Dyslexia

What Is Dyslexia?

For thousands of parents and children, dyslexia is a traumatic experience, but there are many persons with dyslexia who have coped extremely well  and are leading professionals around the world.


Dyslexia is a learning disability that affects a person’s ability to either interpret what they see and hear or to link information from different parts of the brain.

 

These limitations show up in difficulties with the spoken and written language, coordination and attention. These difficulties can impede learning to read, write and do mathematics and the condition ranges from mild to severe and can affect anyone.

Dyslexia is NOT a disease and while there is no known cure for it, persons with dyslexia can learn coping skills through professional assistance and soar to the heights of his/her ability. 

 

Many dyslexic children attend some of the leading schools on the island and they go on to university like any other child.  Children suffering from dyslexia are not stupid and the condition is nothing to be ashamed about.

Dyslexic children tend to be creative and intelligent and they are usually good sportsmen/women. Dyslexic children experience problems and frustrations at school because they have the answers in their brains and they can speak them but cannot write them. Some of them are teased and they can have low self-esteem. It is therefore very important to have your child tested as knowing and learning to deal with dyslexia can make the world of difference to his success.

My nephew was just seven years old when he was diagnosed with dyslexia and by the age of 22 he earned a degree in engineering while also excelling in sports.  I believe that the trick to his success was when his parents sat down and explained to him what dyslexia was all about and how they went about assuring him that he just had to learn differently.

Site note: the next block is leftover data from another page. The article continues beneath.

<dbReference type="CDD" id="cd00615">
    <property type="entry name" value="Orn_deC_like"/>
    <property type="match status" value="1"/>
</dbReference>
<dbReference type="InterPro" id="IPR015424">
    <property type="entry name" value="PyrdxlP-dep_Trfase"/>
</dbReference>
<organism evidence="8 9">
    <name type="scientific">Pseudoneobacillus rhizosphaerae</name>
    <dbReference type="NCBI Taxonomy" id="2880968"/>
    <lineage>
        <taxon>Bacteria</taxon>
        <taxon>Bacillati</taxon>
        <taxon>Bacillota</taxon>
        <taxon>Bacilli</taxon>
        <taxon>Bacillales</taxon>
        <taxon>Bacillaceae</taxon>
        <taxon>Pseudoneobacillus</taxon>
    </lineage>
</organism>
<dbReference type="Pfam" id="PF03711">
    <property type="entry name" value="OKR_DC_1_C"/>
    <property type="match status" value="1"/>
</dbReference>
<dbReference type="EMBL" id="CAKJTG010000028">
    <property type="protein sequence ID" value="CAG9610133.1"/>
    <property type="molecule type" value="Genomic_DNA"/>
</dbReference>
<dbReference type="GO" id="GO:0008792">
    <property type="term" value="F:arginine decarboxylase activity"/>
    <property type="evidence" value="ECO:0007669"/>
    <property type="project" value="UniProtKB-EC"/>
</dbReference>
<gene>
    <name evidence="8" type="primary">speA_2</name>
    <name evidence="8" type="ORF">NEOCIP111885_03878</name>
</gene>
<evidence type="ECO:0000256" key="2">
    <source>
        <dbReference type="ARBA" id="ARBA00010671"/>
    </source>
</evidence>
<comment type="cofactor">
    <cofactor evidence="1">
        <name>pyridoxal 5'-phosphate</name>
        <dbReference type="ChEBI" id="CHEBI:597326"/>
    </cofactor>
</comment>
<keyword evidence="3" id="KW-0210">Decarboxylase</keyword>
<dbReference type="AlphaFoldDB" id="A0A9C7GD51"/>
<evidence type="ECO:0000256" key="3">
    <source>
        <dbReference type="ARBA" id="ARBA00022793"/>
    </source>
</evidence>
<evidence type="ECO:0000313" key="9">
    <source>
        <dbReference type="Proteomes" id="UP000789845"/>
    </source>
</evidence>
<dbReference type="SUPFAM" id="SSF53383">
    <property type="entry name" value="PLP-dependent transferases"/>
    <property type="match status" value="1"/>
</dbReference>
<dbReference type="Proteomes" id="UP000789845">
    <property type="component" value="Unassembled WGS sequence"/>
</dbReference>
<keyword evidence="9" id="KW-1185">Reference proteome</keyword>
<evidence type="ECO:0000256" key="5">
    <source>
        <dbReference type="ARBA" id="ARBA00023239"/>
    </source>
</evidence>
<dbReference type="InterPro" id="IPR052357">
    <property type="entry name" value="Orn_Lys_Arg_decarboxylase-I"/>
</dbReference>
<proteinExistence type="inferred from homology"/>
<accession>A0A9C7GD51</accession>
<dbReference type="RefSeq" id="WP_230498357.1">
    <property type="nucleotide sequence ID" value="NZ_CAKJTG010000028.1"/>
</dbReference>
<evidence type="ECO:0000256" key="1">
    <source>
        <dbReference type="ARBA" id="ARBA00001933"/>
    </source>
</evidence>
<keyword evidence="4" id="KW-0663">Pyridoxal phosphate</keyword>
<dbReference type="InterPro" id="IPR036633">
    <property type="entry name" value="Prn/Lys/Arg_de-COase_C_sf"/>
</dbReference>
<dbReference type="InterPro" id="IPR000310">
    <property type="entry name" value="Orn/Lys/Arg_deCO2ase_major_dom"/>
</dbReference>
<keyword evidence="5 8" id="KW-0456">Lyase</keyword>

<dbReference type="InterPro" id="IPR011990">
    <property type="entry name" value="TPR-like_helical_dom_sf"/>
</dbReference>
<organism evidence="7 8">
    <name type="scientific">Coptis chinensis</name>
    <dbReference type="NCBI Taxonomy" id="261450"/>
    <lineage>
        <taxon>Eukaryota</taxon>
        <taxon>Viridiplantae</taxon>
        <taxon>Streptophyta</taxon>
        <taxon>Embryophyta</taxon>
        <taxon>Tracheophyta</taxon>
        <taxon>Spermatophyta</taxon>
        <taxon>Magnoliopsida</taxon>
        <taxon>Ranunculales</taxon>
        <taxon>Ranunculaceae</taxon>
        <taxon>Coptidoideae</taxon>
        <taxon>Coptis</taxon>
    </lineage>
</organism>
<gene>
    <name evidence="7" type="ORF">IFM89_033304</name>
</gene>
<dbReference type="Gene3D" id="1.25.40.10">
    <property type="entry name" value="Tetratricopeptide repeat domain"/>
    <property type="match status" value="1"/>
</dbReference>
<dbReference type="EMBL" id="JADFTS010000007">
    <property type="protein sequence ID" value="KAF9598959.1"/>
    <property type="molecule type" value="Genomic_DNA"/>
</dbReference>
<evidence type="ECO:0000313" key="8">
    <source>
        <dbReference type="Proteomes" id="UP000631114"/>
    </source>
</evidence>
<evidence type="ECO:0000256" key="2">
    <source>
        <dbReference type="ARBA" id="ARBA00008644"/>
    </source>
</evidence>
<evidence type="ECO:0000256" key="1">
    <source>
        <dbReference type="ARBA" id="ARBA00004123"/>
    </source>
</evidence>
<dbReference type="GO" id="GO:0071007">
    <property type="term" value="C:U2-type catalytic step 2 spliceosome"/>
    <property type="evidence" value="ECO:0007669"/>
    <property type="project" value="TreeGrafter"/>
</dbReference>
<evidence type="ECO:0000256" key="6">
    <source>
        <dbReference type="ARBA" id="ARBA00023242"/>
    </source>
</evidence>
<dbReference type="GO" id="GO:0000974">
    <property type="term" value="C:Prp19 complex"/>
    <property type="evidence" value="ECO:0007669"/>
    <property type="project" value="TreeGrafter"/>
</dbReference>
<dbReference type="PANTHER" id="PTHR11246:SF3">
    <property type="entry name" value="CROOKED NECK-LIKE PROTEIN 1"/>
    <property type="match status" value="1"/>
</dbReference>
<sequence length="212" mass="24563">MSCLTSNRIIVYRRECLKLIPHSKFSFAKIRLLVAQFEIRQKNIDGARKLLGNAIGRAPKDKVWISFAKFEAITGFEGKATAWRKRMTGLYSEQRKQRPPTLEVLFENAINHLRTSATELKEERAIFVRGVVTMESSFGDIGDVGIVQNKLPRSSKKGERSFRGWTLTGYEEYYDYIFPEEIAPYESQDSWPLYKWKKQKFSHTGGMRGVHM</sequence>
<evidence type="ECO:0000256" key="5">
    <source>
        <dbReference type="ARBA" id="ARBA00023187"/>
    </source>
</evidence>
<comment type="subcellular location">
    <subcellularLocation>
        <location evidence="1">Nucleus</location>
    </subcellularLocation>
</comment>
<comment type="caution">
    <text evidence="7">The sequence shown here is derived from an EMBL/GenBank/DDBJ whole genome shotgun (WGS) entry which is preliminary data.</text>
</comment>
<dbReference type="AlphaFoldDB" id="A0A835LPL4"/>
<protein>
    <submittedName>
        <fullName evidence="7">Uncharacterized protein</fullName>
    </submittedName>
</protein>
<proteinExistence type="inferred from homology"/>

They encouraged him in many activities and his self esteem soared as he excelled in many sports.   I am saddened that children with dyslexia are often sent to special needs schools or made to think that they cannot succeed. 

 

Although there are varying levels of dyslexia, all affected persons need to create their own path to success and parents need to give full support to helping them reach their attainable goals.​

 

If you think that your child is dyslexic, you should have the child tested by a language/speech therapist or a doctor who can futher assist you with the best treatment for the child.

Check for Dyslexia or Learning Challenges:

If you suspect that your child is dyslexic, you should see your child's paediatrician or a speech and language therapist.

Depending on the severity of the dyslexia, you might want to consider a private school for your child where he/she is likely to receive more attention.  There are also schools that cater to children with learning challenges.


Private primary schools  (click)  Always visit the school and get more information before making your final decision.

Symptoms

Some likely indicators that your child can be dyslexic: 

 

  • If your child is not speaking clearly by three 
  • If other people constantly ask you to translate what your child is saying? 

  • If a five-year-old cannot tie his/her shoe lace If he/she is confused with directional words such as up/down or in/out.

  • If your child is highly intelligent but cannot read at his/her age level or If your child becomes disruptive in class and refuses to participate in reading. 

  • If he/she enjoys being read to, but refuses to read 

  • If your child is great at mathematics but can hardly spell his/her name.

  • Difficulty learning nursery rhymes

© 2011 Barbados Children Directory

 

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